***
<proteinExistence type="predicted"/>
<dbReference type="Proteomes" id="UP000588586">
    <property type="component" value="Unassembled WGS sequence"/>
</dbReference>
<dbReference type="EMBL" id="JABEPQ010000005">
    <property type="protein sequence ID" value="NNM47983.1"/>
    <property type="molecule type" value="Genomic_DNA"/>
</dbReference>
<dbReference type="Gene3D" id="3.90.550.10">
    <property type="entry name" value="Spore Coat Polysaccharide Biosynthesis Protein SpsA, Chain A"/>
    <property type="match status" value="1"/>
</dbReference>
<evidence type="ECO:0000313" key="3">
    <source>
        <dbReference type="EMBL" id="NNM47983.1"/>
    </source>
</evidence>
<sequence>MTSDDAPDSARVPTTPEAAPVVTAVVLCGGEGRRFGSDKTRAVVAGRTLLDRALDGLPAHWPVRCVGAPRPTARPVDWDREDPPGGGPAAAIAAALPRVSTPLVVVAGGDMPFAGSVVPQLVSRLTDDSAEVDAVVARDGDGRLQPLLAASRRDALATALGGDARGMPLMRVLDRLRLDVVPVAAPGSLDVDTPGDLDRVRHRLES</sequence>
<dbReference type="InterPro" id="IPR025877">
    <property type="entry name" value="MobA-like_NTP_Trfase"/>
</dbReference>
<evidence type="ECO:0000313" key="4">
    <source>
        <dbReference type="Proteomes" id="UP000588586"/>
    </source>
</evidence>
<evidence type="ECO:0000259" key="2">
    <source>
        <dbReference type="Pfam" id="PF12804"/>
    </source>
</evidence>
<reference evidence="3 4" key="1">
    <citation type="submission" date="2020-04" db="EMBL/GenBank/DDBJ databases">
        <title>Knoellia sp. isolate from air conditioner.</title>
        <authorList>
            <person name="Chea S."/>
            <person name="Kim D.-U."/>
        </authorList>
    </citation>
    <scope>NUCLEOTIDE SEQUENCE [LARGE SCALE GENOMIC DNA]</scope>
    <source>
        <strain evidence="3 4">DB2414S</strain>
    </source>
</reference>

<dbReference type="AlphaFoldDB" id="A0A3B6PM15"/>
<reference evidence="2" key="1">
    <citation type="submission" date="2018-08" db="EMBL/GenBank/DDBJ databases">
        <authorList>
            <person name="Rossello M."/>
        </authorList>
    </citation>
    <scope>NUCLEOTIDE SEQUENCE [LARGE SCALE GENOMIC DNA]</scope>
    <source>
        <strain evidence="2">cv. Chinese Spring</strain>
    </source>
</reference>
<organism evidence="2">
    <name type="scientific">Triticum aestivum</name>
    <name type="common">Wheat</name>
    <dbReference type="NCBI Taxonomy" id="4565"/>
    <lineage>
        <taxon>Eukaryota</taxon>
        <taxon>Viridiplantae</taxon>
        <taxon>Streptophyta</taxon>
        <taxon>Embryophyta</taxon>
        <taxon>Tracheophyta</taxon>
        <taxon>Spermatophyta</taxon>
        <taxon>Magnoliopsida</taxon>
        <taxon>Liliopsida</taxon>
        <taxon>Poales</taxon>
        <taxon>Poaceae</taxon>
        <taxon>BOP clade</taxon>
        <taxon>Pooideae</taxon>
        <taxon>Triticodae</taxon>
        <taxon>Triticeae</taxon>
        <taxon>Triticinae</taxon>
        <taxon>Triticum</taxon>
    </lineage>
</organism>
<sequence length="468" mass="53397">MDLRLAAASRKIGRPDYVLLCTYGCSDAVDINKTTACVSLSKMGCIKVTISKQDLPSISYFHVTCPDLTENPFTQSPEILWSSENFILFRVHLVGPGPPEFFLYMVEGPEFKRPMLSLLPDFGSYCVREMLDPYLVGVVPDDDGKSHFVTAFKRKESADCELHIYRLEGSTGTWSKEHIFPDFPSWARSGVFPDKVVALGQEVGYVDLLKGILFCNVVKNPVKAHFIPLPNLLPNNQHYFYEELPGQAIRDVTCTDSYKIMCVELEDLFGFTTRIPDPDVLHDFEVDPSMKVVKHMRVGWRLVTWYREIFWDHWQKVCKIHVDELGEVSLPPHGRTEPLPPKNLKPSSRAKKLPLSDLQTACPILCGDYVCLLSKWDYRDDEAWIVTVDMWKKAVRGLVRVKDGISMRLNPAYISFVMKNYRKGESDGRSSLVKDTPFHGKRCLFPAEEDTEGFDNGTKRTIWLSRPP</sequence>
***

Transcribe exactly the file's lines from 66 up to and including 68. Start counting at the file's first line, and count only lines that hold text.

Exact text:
        <taxon>Tracheophyta</taxon>
        <taxon>Spermatophyta</taxon>
        <taxon>Magnoliopsida</taxon>